So now that we’ve discovered what causes a cut to bleed, and why a styptic pencil is the best choice for necessary blood clotting, let’s dive into how to get rid of those nasty scars.

How to Reduce Shaving Scars

Shaving cuts are common, and while you can’t avoid them completely, you can certainly reduce their frequency by using proper shaving techniques.

  1. Your anti-scar regimen begins before you even begin shaving. First, wash your face with warm water. This will soften the hairs, making them easier to cut. Then, if you have it, apply a pre-shave oil to leave skin feeling smooth and soft.
  2. Afterwards, apply your shaving cream, by using a shaving brush. Using circular motions, vigorously work up your cream into lather on your face. This serves to both moisturize your face and protect it from cuts.
  3. Shave with the grain—only go against the grain when necessary, or to get a very close shave. You should shave in short, swift, and gentle motions. Your blade should be cleaned with hot water both before and after shaving. Keep your razor sharp as well; dull blades can lead to chafing, cutting, scars, and potential infection.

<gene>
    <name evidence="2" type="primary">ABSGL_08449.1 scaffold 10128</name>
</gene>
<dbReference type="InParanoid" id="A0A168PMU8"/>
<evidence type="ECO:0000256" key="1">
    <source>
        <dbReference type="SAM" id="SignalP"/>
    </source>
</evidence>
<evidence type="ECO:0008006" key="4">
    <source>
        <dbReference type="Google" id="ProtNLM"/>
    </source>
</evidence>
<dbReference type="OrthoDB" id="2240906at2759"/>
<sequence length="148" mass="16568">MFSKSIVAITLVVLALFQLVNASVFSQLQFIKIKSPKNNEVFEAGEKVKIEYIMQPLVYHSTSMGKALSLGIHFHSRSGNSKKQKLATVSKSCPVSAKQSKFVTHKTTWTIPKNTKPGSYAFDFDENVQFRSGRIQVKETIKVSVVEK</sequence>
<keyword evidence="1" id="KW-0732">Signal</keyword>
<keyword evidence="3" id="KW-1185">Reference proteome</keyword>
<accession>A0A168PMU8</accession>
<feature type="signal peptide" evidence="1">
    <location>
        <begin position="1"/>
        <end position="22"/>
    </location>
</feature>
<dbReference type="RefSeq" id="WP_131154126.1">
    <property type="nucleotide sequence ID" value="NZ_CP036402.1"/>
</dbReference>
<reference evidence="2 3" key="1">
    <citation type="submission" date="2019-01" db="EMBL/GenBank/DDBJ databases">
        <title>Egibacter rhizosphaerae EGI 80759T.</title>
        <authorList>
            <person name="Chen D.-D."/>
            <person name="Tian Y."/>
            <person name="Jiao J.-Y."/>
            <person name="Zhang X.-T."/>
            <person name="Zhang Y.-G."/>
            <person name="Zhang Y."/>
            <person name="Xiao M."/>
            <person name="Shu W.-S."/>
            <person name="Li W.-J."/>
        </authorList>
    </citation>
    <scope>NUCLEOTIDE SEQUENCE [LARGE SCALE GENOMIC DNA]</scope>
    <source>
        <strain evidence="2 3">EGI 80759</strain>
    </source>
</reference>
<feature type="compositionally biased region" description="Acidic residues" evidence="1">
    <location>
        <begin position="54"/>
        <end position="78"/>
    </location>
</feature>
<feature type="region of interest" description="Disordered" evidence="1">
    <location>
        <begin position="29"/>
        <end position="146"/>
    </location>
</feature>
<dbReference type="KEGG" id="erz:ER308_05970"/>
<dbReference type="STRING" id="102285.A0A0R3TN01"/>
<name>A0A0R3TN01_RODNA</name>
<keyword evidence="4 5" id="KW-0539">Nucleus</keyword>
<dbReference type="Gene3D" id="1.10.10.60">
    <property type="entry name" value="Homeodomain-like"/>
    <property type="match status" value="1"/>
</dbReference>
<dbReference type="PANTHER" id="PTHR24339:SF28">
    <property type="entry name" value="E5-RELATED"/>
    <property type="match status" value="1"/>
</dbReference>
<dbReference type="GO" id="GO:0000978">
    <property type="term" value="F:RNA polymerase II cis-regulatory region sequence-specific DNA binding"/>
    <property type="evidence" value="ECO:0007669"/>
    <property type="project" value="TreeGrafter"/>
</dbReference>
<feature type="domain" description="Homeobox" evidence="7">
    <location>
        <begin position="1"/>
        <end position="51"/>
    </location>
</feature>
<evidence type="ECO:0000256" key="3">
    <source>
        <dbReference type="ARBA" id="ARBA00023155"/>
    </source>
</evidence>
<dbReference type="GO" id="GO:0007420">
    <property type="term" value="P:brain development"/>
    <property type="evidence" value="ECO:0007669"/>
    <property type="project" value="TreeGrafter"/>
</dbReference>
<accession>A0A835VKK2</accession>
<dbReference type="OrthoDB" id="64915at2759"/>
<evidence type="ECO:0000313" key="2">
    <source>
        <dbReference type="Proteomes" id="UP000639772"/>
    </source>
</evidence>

4. Make sure that you aren’t shaving too quickly. It’s best to be swift, but not too fast. As the Hall of Fame men’s basketball coach from UCLA, John Wooden, said, “be quick, but don’t hurry.”
  5. Avoid shaving the same area with multiple strokes. Aim for just a couple for each area of your face, arms, or whatever you shave. Repeating the same strokes can lead to a cut, or an ingrown hair–yikes!
  6. After you’re all done, you should be using some type of aftershave cream to moisten the areas that may have been traumatized by shaving. This will also lessen the possibility.

    How to Heal a Shaving Cut Without Scarring

    Sometimes you can’t avoid cuts. But is it possible to really mangle one’s face while shaving?

    Well, it depends.

    In order to heal your cuts so that they do not leave scars, proper treatment of cuts is essential. Your first focus should be on closing the wound, which will help reduce the risk of infection.